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NCJRS Abstract

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NCJ Number: 147808 Find in a Library
Journal: Journal of Contemporary Criminal Justice  Volume:9  Issue:4  Dated:(December 1993)  Pages:343-360
Author(s): A D West; B J Long
Date Published: 1993
Page Count: 18
Type: Research (Applied/Empirical)
Format: Article
Language: English
Country: United States of America
Annotation: This study hypothesized that color cues in eyewitness situations reduce the accuracy of eyewitness identification.
Abstract: Four undergraduate classes were randomly selected from a southeastern university; two classes served as experimental groups and two classes served as controls. A male actor played the part of a disgruntled student who was upset with the professor over a failing grade. He was in front of all classes for approximately 30 seconds. Control groups witnessed the incident with the actor wearing all black clothing, while experimental groups saw the actor in colored clothing. Students were immediately debriefed and questioned after the incident. Findings revealed that the presence of color cues on the suspect in the eyewitness situation reduced the accuracy of suspect descriptions. Significant differences occurred in accuracy between experimental and control groups, with controls being more accurate. Overall performance (experimental and control groups combined) and within-group performance differed significantly on the three types of questionnaire variables (color, detail, and descriptive). Accuracy was also affected by student grade point average, seating position, and gender. Study limitations are noted, and research on eyewitness identification of suspects is reviewed. 44 references, 3 notes, and 5 tables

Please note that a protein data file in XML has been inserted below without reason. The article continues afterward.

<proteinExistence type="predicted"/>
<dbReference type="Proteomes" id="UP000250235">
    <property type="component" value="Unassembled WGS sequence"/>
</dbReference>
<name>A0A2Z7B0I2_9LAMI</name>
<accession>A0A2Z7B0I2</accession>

Main Term(s): Criminology
Index Term(s): Courts; Criminal investigation; Eyewitness testimony; Police; Suspect identification
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